Some tools such as the command-line email client
neomutt can launch graphical applications. In order
to select which application for which file,
mutt uses the
system, provided by the mime-support package.
mailcap gets its default informations from two sources: some files
installed by packages distributing the applications in either
/usr/lib/mime/packages in mailcap
format or in
The Debian Policy specifies that the packages that provide informations in
the FreeDesktop format refrain from repeat them in mailcap format
The GIMP image editor declares its capacity to open
PDF files in the file
default PDF reader, Evince, declares
environments that follow the FreeDesktop standard have access to extra
informations that give the priority to Evince. The
mailcap system does not
access them and gives the priority to alphabetic order. Therefore when one
opens a PDF with
mutt, it opens with GIMP, which is not convenient.
mailcap is easy to configure. In order to change the
priority for one's personal account, one just has to copy the
that is found in
/etc/mailcap and place it into
instance (but beware, it is simplistic):
grep evince /etc/mailcap >> $HOME/.mailcap
edited on feb. 28th to add
$HOME to the example.
An while people still debate about legitimate aggression in our mailing lists, we still get offensive bug reports via the BTS...
While the vote on init systems was being prepared, I thought about proposing an option telling that this vote is not necessary, and reminding that general resolutions should be used with parcimony, like in 2014. However, I then remembered that a) Sam was elected on a platform proposing more votes, and b) I proposed something similar in the elections in 2010...
Nevertheless, I am crushed under the number of options. Their texts are long, sometimes very similar, and do not separate clearly the normative from the preambles. Like in a parody of the dysfunctions of modern democracies, I ended up considering only the proposals written or seconded by people with whom I feel in phase. I have not voted for the others, which ranks them equally under « further discussion ».
I accidentally erased all the emails in my inbox. This is very easy with mutt. I have some experience in recovering files, but last time I did, it was not so useful in the end. So please send me a reminder if you were expecting some answer from me!
As the maintainer of the
mime-support in Debian, I
would like to give Kudos to Petter Reinholdtsen, who just opened a ticket
at the IANA to create a
media type. May his example be followed by others!
Debian distributes the R language for statistical analysis, data mining or bioinformatics (among others). Satellite to R are hundreds of packages (kind of function libraries), mostly distributed by CRAN and Bioconductor, which contribute a lot to the richness and versatility of the R ecosystem. Debian redistributes some of these packages in the Debian format. Like in all similar cases of "redistribution of a distribution", there is a tension between Debian's goals for its stable version, and the expectations of novelty for the users (in part because the development cycle of R is 6 months), and one sometimes wonder if there is a point for using the packages through Debian and not through the upstream repositories.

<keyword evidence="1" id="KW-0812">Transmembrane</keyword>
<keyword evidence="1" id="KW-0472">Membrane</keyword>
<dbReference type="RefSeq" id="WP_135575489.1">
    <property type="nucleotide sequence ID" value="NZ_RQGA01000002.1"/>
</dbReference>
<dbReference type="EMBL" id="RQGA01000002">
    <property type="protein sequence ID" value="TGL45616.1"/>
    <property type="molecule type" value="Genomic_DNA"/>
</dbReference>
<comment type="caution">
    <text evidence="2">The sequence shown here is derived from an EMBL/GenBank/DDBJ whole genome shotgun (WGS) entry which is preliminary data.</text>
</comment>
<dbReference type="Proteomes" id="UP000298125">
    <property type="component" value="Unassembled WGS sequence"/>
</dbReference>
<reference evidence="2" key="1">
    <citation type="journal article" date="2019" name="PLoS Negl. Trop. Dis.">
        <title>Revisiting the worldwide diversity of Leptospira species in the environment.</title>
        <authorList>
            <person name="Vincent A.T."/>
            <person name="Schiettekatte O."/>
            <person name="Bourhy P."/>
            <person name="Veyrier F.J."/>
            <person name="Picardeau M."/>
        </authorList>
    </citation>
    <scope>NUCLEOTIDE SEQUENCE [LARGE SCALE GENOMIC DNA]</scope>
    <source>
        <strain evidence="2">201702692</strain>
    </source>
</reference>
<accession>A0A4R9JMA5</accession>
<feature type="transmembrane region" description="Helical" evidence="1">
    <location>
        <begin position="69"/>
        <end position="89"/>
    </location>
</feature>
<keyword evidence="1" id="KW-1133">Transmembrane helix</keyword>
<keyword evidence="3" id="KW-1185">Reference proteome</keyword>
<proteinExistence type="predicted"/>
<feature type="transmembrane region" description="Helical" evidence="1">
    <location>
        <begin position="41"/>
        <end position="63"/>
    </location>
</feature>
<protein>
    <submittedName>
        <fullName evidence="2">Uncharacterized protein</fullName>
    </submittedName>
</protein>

Today, after installing a minimal system in a "schroot" container, I installed a R package and all its dependencies natively, that is by downloading their sources through the R command line, which made me wait for 90 minutes until everything compiles, while the R packages redistributed in Debian are already compiled. 90 minutes of compilation for 10 minutes of work; 90 minutes of waiting that I could have avoided with a couple of well-chosen "apt install" commands. Thus, many thanks to all who maintain R packages in Debian!
I moved with my family to Okinawa in August, in the Akano neighborhood in the Uruma city. We arrived on time to see a bunch of eisaa, traditional dances using lots for drums, that often take place at the end of August. Each neighborhood has its own band and we hope we can join next year.
We live in a concrete building with a shared optic fiber connection. It has
a good ping to the mainland, but the speed for big downloads is catastrophic
in the evenings, when all families are using the fiber at the same time.
Impossible to manage a simple
sbuild-update -dragu unstable, and I could
not contribute anything to Debian since them. It is frustrating; however
there might be solutions through our GitLab
On the work side, I joined the Okinawa Institute of Science and Technology Graduate University (OIST). It is a formidable place, open to the public even on week-end (note the opening hours of the café). If you come visit, please let me know!
I ran into circles for more than one hour, before eventually understanding
that one needs to install the
lib32stdc++6 package in order to use the
Brother drivers (HL-L2365DW printer) on an
amd64 system, since they are
i386 packages. Only after, I realised that there was more than
a hint in the online
hardest part was that without
lib32stdc++6, everything seemed to work
fine, except that nothing was coming out from the printer.
I was looking forward to this year's Debconf in Taiwan, the first in Asia, and the perspective of attending it with no jet lag, but I happen to be moving to Okinawa and changing jobs on August 1st, right at the middle of it...
Moving is a mixed feeling of happiness and excitation for what I am about to find, and melancholy about what and whom I am about to leave. But flights to Tôkyô and Yokohama are very affordable.
Special thanks to the Tôkyô Debian study group, where I got my GPG key signed by Debian developers a long time ago
Last month, there has been an interesting discussion about off-line GnuPG keys and their storage systems on the firstname.lastname@example.org mailing list. I tried to summarise it in the Debian wiki, in particular by creating two new pages.